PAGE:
For the board, the decision boiled down to a single question: how much of a maintenance increase would shareholders tolerate? To find the answer, the board put together a 40-page booklet that laid out what the project would accomplish, why it needed to be done, and an analysis of the financing options. The board then called three Q&A meetings with shareholders. “Those meetings were an opportunity for the board to listen,” says Cooke, the capital committee chairwoman. “All of us on the board realized how important that is.”
Finally, in late summer, the board reached a decision. It would sign a $22 million mortgage with NCB that had a 10-year term with a 30-year amortization and a 4.63 percent interest rate. The loan comes with an additional $4 million line of credit.
Polak, the board president, says two deciding factors were NCB’s lower closing costs and the fact that NCB loans are exempt from the mortgage recording tax, which is 2.8 percent of the total loan package, a not inconsiderable sum. To pay for the loan, maintenance will be increased by approximately 17 percent sometime this fall – well below the 50 percent figure that was batted about years ago. About $250,000 of flip tax income will go toward debt service every year. Construction will begin this fall and take about two years to complete.
“That [17 percent] came as a big relief to shareholders,” says Cooke, “because they’d heard – not from the board – that maintenance was going up by 40 or 60 percent. There was very little response. I was astonished, frankly. But we had made the case and people were very understanding. That was a good feeling.”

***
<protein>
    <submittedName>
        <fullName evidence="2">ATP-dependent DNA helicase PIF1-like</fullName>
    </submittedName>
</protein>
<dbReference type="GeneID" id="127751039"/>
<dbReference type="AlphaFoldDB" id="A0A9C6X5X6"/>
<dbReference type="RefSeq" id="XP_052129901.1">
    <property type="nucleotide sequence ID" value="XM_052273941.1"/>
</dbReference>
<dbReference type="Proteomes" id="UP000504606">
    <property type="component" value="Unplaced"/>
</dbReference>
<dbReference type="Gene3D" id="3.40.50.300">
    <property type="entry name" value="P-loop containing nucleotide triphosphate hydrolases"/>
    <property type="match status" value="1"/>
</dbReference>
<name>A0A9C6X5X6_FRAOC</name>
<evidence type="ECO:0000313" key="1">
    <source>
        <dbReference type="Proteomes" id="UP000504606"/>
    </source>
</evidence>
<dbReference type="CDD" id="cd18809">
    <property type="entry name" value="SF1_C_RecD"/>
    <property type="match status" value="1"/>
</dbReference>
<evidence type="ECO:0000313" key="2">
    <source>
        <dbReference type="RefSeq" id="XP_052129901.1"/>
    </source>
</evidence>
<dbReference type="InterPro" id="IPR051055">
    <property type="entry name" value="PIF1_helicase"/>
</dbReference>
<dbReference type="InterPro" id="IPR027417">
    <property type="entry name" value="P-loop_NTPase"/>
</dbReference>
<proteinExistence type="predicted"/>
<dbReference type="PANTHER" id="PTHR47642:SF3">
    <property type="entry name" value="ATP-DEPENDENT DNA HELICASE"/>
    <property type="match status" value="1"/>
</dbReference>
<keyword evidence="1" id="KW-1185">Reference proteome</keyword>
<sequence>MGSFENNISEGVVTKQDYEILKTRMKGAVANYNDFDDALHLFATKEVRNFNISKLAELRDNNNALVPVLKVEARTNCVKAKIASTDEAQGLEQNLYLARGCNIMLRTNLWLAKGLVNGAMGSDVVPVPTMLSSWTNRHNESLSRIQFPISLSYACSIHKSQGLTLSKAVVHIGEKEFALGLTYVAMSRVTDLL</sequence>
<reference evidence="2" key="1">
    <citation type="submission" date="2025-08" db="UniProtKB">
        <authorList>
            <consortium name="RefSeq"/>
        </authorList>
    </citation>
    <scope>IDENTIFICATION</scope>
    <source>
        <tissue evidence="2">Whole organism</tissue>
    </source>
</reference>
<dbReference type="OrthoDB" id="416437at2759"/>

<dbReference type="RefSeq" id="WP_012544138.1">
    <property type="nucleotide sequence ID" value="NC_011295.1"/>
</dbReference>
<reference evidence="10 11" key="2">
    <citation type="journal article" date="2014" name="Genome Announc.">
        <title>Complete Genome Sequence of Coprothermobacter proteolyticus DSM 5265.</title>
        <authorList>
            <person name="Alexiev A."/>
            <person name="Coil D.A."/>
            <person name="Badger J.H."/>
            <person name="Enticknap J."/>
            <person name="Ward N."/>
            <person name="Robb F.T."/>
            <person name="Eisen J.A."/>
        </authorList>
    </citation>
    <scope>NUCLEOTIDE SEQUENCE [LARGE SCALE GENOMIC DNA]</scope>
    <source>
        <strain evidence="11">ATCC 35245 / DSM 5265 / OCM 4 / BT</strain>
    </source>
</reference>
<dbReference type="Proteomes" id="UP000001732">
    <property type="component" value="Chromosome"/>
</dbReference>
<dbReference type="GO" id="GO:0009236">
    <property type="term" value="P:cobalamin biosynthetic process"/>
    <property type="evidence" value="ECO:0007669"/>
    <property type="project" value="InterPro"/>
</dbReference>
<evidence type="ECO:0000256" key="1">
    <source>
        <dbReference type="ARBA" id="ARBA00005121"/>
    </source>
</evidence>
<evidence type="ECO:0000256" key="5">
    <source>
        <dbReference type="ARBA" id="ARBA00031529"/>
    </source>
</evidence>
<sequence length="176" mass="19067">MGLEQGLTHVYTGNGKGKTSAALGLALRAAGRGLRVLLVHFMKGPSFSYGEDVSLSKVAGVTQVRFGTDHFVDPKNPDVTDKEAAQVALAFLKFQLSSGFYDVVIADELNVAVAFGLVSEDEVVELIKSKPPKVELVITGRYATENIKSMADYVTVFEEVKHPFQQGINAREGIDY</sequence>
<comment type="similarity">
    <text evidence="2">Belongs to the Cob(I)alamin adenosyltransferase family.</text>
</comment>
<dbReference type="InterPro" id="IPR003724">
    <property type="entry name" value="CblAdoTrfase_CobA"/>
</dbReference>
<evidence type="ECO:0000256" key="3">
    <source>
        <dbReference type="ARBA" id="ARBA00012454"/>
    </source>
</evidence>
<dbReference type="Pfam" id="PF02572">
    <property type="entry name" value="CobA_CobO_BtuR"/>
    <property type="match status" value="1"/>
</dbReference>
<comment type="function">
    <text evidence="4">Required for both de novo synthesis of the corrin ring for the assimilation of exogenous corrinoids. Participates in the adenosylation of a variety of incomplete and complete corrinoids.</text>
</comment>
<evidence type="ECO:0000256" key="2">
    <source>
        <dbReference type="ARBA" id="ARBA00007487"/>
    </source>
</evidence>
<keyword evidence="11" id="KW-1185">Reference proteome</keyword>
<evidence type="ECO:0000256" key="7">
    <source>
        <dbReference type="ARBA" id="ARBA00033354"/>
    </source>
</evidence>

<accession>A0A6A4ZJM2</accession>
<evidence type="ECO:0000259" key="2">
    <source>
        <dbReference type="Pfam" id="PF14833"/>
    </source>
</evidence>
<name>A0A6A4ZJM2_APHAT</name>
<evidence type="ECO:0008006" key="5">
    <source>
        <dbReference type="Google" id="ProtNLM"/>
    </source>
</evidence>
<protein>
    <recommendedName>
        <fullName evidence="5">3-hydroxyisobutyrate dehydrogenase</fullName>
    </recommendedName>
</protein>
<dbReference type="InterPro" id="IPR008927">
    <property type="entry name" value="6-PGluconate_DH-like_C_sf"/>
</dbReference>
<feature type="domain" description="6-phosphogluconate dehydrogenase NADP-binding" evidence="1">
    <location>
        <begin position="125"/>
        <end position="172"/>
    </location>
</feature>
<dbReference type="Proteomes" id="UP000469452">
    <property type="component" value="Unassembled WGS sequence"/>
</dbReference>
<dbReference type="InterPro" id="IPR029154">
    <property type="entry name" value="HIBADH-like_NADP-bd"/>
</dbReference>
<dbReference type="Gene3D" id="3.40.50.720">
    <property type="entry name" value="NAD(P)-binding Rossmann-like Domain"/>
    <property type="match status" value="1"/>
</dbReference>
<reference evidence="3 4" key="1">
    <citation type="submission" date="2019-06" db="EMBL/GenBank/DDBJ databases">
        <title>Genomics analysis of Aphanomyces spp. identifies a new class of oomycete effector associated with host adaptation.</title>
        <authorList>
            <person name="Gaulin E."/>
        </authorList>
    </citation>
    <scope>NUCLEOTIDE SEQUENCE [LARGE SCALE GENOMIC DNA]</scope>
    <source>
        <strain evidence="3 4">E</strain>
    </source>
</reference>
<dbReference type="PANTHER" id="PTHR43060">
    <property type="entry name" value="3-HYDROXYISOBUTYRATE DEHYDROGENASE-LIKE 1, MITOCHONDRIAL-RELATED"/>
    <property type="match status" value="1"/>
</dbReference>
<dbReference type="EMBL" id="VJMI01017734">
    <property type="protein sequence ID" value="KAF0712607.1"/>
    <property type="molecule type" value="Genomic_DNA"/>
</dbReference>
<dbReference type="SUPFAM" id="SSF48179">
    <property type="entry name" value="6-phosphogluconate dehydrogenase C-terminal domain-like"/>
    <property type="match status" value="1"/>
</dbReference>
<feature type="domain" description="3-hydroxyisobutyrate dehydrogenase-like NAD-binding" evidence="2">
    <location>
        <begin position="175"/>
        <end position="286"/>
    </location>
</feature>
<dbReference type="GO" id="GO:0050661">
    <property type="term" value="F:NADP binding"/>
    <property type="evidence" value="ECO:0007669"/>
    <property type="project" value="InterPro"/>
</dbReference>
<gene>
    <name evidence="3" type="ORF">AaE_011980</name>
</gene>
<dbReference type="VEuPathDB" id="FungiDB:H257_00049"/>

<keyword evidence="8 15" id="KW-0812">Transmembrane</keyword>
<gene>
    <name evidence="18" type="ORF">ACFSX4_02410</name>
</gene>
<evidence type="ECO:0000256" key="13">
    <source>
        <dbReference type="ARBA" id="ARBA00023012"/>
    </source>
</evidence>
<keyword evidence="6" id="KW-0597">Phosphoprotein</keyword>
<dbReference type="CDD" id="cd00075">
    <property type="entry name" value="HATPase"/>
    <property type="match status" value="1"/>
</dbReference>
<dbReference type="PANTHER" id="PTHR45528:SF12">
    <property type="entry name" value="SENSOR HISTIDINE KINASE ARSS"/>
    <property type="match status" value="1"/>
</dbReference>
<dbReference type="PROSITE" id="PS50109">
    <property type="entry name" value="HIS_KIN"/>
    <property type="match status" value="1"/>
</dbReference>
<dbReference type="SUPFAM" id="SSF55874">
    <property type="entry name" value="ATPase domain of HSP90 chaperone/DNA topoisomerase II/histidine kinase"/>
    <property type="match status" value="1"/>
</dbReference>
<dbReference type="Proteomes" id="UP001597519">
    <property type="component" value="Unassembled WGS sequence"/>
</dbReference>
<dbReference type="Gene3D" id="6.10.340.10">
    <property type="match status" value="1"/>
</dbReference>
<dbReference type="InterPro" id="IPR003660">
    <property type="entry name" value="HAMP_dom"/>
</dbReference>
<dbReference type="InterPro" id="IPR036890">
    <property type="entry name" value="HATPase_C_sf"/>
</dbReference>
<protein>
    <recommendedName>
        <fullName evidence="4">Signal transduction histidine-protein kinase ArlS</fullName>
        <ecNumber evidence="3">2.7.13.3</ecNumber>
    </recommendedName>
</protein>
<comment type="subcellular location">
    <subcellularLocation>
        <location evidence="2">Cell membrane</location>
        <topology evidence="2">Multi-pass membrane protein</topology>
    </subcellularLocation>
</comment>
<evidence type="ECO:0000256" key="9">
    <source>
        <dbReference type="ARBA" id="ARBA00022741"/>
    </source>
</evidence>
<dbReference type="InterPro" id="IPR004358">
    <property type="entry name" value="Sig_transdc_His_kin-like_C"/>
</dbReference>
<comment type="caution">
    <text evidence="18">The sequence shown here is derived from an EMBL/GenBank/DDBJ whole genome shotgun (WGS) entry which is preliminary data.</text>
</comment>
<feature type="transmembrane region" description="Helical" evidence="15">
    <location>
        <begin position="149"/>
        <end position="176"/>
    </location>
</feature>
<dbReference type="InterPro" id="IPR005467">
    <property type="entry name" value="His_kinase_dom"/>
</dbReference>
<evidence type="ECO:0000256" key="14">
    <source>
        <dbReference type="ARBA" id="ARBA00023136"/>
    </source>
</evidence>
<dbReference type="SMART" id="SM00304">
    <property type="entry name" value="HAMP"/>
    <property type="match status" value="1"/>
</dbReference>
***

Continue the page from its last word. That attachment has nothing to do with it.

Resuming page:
Cooke says the ordeal taught her something. “Information is very critical. You try to present it regularly so people don’t feel they’re being surprised. The other thing is that, if we had followed the original engineer’s report in 1989, we would have saved a lot of money. You can’t put off these major projects because they just get more expensive – not to mention the damage to the building and the drain of money to make those temporary repairs.”
Polak says several involved parties deserve praise. “Our super and our property manager are the only reasons we were able to move this project forward. And Pat Niland’s been amazing. He was tireless. He probably ran 150 spreadsheets.”
For his part, Niland quips that instead of taking his usual fee on this job, he’s thinking about charging by the spreadsheet. Only one other mortgage has taken him longer to negotiate than this one. In a curious way, he says, that’s a credit to the board.
“There are very few boards I’ve worked with who’ve been as diligent at looking at the financing,” he says. “They’re bright, and they did their homework. The result is that they got lower debt and greater flexibility, and they have a project that came in at about half of its original cost. This will be a feather in everyone’s cap.”